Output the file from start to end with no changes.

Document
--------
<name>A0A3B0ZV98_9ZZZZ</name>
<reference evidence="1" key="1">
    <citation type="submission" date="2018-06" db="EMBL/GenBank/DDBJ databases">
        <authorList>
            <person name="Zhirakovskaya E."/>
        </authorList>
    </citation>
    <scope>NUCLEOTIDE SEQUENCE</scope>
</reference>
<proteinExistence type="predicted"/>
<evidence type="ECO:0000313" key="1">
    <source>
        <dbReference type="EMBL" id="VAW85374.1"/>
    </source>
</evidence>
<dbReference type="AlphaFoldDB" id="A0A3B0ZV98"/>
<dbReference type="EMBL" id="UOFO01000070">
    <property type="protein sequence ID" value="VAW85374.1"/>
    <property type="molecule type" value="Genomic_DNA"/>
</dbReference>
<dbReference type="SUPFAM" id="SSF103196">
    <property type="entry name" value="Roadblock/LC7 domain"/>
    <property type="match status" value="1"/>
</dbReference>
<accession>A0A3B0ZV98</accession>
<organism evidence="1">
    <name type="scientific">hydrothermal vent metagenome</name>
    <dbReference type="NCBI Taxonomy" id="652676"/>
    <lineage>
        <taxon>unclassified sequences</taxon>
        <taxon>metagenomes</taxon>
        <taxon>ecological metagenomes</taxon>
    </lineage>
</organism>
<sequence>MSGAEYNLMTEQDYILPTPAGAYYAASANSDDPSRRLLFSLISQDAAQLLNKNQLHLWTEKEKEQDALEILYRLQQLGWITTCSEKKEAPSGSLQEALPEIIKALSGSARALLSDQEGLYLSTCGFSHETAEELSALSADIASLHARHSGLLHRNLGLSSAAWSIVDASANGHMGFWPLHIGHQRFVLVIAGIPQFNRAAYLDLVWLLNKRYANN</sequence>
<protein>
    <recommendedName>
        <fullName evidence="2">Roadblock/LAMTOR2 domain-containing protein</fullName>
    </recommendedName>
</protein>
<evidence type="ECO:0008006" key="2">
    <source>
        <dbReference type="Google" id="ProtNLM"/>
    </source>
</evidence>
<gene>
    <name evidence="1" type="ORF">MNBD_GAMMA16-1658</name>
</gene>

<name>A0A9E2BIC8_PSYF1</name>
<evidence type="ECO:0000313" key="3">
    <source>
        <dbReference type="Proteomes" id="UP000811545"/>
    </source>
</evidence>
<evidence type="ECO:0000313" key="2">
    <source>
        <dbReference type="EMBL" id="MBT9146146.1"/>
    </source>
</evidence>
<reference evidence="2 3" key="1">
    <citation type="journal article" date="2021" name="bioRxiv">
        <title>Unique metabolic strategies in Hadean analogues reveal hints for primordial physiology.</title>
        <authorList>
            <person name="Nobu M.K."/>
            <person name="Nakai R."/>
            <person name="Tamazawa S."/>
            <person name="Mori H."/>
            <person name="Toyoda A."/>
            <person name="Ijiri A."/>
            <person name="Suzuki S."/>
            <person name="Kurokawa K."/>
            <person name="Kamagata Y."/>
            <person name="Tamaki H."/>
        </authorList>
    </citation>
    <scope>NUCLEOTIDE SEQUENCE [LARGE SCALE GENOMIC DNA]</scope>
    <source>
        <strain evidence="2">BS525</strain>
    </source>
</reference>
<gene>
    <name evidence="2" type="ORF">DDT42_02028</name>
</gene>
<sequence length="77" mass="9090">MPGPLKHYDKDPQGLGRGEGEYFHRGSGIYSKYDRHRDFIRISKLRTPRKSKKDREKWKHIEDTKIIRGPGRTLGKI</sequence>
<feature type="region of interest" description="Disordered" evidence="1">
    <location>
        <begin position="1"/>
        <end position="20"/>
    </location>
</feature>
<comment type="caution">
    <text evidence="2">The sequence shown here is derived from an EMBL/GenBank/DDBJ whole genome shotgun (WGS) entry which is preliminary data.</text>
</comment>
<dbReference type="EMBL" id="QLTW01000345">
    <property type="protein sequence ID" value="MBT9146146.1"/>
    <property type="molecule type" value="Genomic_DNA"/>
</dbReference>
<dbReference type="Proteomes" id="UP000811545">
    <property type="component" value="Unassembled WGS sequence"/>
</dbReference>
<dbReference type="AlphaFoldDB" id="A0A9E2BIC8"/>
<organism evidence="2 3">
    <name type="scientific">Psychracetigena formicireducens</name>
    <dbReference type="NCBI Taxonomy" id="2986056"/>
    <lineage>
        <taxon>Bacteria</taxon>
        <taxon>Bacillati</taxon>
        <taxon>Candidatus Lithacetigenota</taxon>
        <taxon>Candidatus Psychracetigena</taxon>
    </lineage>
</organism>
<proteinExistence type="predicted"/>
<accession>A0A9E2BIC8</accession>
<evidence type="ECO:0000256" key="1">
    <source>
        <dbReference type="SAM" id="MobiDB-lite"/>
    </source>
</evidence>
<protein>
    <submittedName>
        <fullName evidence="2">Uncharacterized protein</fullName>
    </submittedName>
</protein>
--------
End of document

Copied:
<name>A0A3B0ZV98_9ZZZZ</name>
<reference evidence="1" key="1">
    <citation type="submission" date="2018-06" db="EMBL/GenBank/DDBJ databases">
        <authorList>
            <person name="Zhirakovskaya E."/>
        </authorList>
    </citation>
    <scope>NUCLEOTIDE SEQUENCE</scope>
</reference>
<proteinExistence type="predicted"/>
<evidence type="ECO:0000313" key="1">
    <source>
        <dbReference type="EMBL" id="VAW85374.1"/>
    </source>
</evidence>
<dbReference type="AlphaFoldDB" id="A0A3B0ZV98"/>
<dbReference type="EMBL" id="UOFO01000070">
    <property type="protein sequence ID" value="VAW85374.1"/>
    <property type="molecule type" value="Genomic_DNA"/>
</dbReference>
<dbReference type="SUPFAM" id="SSF103196">
    <property type="entry name" value="Roadblock/LC7 domain"/>
    <property type="match status" value="1"/>
</dbReference>
<accession>A0A3B0ZV98</accession>
<organism evidence="1">
    <name type="scientific">hydrothermal vent metagenome</name>
    <dbReference type="NCBI Taxonomy" id="652676"/>
    <lineage>
        <taxon>unclassified sequences</taxon>
        <taxon>metagenomes</taxon>
        <taxon>ecological metagenomes</taxon>
    </lineage>
</organism>
<sequence>MSGAEYNLMTEQDYILPTPAGAYYAASANSDDPSRRLLFSLISQDAAQLLNKNQLHLWTEKEKEQDALEILYRLQQLGWITTCSEKKEAPSGSLQEALPEIIKALSGSARALLSDQEGLYLSTCGFSHETAEELSALSADIASLHARHSGLLHRNLGLSSAAWSIVDASANGHMGFWPLHIGHQRFVLVIAGIPQFNRAAYLDLVWLLNKRYANN</sequence>
<protein>
    <recommendedName>
        <fullName evidence="2">Roadblock/LAMTOR2 domain-containing protein</fullName>
    </recommendedName>
</protein>
<evidence type="ECO:0008006" key="2">
    <source>
        <dbReference type="Google" id="ProtNLM"/>
    </source>
</evidence>
<gene>
    <name evidence="1" type="ORF">MNBD_GAMMA16-1658</name>
</gene>

<name>A0A9E2BIC8_PSYF1</name>
<evidence type="ECO:0000313" key="3">
    <source>
        <dbReference type="Proteomes" id="UP000811545"/>
    </source>
</evidence>
<evidence type="ECO:0000313" key="2">
    <source>
        <dbReference type="EMBL" id="MBT9146146.1"/>
    </source>
</evidence>
<reference evidence="2 3" key="1">
    <citation type="journal article" date="2021" name="bioRxiv">
        <title>Unique metabolic strategies in Hadean analogues reveal hints for primordial physiology.</title>
        <authorList>
            <person name="Nobu M.K."/>
            <person name="Nakai R."/>
            <person name="Tamazawa S."/>
            <person name="Mori H."/>
            <person name="Toyoda A."/>
            <person name="Ijiri A."/>
            <person name="Suzuki S."/>
            <person name="Kurokawa K."/>
            <person name="Kamagata Y."/>
            <person name="Tamaki H."/>
        </authorList>
    </citation>
    <scope>NUCLEOTIDE SEQUENCE [LARGE SCALE GENOMIC DNA]</scope>
    <source>
        <strain evidence="2">BS525</strain>
    </source>
</reference>
<gene>
    <name evidence="2" type="ORF">DDT42_02028</name>
</gene>
<sequence length="77" mass="9090">MPGPLKHYDKDPQGLGRGEGEYFHRGSGIYSKYDRHRDFIRISKLRTPRKSKKDREKWKHIEDTKIIRGPGRTLGKI</sequence>
<feature type="region of interest" description="Disordered" evidence="1">
    <location>
        <begin position="1"/>
        <end position="20"/>
    </location>
</feature>
<comment type="caution">
    <text evidence="2">The sequence shown here is derived from an EMBL/GenBank/DDBJ whole genome shotgun (WGS) entry which is preliminary data.</text>
</comment>
<dbReference type="EMBL" id="QLTW01000345">
    <property type="protein sequence ID" value="MBT9146146.1"/>
    <property type="molecule type" value="Genomic_DNA"/>
</dbReference>
<dbReference type="Proteomes" id="UP000811545">
    <property type="component" value="Unassembled WGS sequence"/>
</dbReference>
<dbReference type="AlphaFoldDB" id="A0A9E2BIC8"/>
<organism evidence="2 3">
    <name type="scientific">Psychracetigena formicireducens</name>
    <dbReference type="NCBI Taxonomy" id="2986056"/>
    <lineage>
        <taxon>Bacteria</taxon>
        <taxon>Bacillati</taxon>
        <taxon>Candidatus Lithacetigenota</taxon>
        <taxon>Candidatus Psychracetigena</taxon>
    </lineage>
</organism>
<proteinExistence type="predicted"/>
<accession>A0A9E2BIC8</accession>
<evidence type="ECO:0000256" key="1">
    <source>
        <dbReference type="SAM" id="MobiDB-lite"/>
    </source>
</evidence>
<protein>
    <submittedName>
        <fullName evidence="2">Uncharacterized protein</fullName>
    </submittedName>
</protein>